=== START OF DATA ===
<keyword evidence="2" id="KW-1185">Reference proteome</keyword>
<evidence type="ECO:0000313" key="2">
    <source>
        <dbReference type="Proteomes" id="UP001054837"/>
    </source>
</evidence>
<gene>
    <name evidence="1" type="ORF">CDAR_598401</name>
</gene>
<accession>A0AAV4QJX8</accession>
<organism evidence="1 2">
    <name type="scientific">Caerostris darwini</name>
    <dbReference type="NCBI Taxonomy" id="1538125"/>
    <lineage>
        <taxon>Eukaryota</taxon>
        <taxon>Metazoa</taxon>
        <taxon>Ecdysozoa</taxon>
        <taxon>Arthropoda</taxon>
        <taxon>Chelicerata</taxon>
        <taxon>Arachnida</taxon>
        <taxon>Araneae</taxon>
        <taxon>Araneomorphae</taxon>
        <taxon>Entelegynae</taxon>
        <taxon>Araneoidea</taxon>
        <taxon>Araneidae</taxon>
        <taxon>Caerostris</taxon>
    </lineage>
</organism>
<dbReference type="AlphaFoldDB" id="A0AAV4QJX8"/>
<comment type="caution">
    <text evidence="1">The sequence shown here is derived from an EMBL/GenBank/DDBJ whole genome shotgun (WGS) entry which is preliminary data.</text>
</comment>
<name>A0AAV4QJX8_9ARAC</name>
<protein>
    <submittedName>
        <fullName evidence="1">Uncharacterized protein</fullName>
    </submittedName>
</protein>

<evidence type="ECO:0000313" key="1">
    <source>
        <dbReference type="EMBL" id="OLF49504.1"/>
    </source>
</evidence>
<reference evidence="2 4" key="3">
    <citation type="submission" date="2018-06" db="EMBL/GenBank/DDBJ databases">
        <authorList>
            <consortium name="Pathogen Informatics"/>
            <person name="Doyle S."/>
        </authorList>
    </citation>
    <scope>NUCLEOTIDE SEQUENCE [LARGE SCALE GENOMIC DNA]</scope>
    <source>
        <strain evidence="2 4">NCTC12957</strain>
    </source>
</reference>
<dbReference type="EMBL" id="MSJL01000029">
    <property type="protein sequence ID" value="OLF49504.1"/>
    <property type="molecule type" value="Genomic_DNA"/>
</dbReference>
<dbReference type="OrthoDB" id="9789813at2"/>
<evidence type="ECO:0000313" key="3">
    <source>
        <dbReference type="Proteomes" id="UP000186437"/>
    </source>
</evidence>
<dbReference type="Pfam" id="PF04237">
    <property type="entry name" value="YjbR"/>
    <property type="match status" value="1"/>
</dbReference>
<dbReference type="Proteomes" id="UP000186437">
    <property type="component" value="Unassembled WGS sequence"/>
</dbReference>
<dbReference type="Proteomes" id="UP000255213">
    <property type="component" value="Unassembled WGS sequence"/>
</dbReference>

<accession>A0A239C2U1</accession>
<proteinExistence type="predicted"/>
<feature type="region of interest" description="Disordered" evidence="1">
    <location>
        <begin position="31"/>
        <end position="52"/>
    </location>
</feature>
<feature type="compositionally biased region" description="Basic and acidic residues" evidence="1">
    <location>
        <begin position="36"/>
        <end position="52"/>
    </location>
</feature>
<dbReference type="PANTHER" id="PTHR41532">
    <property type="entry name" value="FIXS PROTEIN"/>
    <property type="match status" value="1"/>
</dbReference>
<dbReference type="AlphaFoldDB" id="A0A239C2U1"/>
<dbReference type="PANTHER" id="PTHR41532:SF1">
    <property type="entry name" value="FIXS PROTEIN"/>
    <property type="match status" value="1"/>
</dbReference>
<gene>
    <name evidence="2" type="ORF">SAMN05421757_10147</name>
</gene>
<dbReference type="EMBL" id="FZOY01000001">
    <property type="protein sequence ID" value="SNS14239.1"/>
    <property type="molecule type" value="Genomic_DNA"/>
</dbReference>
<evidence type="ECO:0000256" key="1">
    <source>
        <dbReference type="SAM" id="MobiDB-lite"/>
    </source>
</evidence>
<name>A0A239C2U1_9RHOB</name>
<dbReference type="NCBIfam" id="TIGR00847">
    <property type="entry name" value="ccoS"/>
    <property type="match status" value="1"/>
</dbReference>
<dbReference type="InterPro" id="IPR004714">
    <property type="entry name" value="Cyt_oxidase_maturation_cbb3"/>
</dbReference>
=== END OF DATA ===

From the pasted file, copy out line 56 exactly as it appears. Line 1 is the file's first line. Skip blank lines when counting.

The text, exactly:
<dbReference type="EMBL" id="MSJL01000029">